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Subgenres in Fantasy: Dragons to Dreamers (Part 1)

The world of fantasy literature is big, heavily detailed, and sometimes a little intimidating. There are so many genres and subgenres to choose from! Here’s a glance some of fantasy’s most popular subgenres, from kingdoms and magic, to playing with reality as we know it.


High Fantasy/Epic Fantasy

If you like magical quests in vast medieval kingdoms, high fantasy is for you! This subgenre of fantasy is the most well known, from famous works of J.R.R. Tolkien, to the table tops of Dungeons & Dragons players, and even on screen in videogames like Elder Scrolls or Dragon Age. Stories and books of this genre are normally told from the eyes of a main character or hero with a special past, lineage, or talent. Some popular themes in high fantasy or epic fantasy are Good Versus Evil, Sword and Sorcery, and Zero to Hero.

If you think you’d like to try reading High Fantasy, check out these epic reads and see for yourself if the path to adventure and glory is the path for you!


(Left to right: Black Leopard Red Wolf by James Marlon, A Game of Thrones by George R. R. Martin, The Way of Kings by Brandon Sanderson, & Kings of the Wyld by Nicholas Eames.)

Black Leopard Red Wolf

“Hired to find a mysterious boy who disappeared three years before, Tracker joins a search party that is quickly targeted deadly creatures, in the first novel of a new trilogy from the author of A Brief History of Seven Killings.” –NoveList

(Dark Star Trilogy, 1)


A Game of Thrones

“The aristocratic Stark family faces its ultimate challenge in the onset of a generation-long winter, the poisonous plots of the rival Lannisters, the emergence of the Neverborn demons, and the arrival of barbarian hordes.” –NoveList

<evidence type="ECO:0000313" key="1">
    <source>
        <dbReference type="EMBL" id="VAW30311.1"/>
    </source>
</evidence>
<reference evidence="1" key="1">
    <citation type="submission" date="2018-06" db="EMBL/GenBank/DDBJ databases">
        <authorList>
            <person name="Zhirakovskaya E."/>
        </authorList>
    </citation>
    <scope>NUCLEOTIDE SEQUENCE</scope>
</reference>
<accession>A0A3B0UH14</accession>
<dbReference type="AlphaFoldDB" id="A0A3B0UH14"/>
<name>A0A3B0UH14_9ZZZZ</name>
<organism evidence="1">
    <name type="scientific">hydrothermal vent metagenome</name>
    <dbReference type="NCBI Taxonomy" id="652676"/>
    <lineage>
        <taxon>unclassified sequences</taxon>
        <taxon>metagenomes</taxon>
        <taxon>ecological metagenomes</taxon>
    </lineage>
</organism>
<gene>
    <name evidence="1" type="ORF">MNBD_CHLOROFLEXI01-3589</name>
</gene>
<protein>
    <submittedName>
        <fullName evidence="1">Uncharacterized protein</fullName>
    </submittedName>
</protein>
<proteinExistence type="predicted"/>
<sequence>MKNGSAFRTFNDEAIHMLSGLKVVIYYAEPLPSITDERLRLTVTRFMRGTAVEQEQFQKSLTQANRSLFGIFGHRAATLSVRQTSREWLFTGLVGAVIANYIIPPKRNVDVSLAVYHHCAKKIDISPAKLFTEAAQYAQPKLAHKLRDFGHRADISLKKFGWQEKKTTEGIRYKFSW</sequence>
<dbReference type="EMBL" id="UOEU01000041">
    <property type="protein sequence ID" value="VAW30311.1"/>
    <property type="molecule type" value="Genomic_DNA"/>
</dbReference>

(Song of Ice and Fire, 1)


The Way of Kings

“Introduces the world of Roshar through the experiences of a war-weary royal compelled by visions, a highborn youth condemned to military slavery and a woman who would save her impoverished house.” –NoveList

(Stormlight Archive, 1)


Kings of the Wyld

“Clay Cooper and his band were once the best of the best -- the meanest, dirtiest, most feared crew of mercenaries this side of the Heartwyld. Their glory days long past, the mercs have grown apart and grown old, fat, drunk - or a combination of the three. Then an ex-bandmate turns up at Clay's door with a plea for help. It's time to get the band back together for one last tour across the Wyld.” -NoveList

(Band Novels, 1)


Urban Fantasy

In this subgenre, the plot has magical elements or laws that operate in a modern day or urban setting. Characters in these stories are usually tasked with maintaining the status quo of reality and everyday life by protecting it from the paranormal entities that threaten its integrity. Common themes found in urban fantasy are Laws of Magic, and Hidden Among Us.

If you’re interested in stories that bring magic and the paranormal to your back door, try out these urban reads!


(Left to right: Storm Front by Jim Butcher, Magic for Liars by Sarah Gaily, Moon Called by Patricia Briggs, & The Rook by Danliel O'Malley.)

Storm Front

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“Meet Harry Blackstone Copperfield Dresden, a Chicago-based private investigator who also happens to be the only person listed under "Wizards" in the phone book. A frequent consultant for the police on paranormal crimes, Harry is called in to investigate when two mutilated corpses are discovered in a hotel room. Someone is using magic to commit murder -- and it's up to Harry to find the killer.” - Description by Gillian Speace.

(The Dresden Files, 1)


Magic for Liars

“In a first novel by a Hugo Award-winning writer, a private investigator and talented liar embarks on a search for a killer at a California private academy for mages where her estranged, magically gifted twin hides in plain sight.” -NoveList.


Moon Called

“While trying to live a so-called normal existence, mechanic Mercy Thompson, a shapeshifter raised by werewolves, gets into trouble with the gremlins, witches, and vampires with whom she deals on a daily basis.” –NoveList.

(Mercy Thompson Series, 1)


The Rook

“The body you are wearing used to be mine.' So begins the letter Myfanwy Thomas is holding when she wakes in a park surrounded by bodies wearing latex gloves. With no recollection of who she is, Myfanwy must follow the instructions her former self left behind to discover her identity and track down those who want to destroy her.” –NoveList.

(Checquey Files, 1)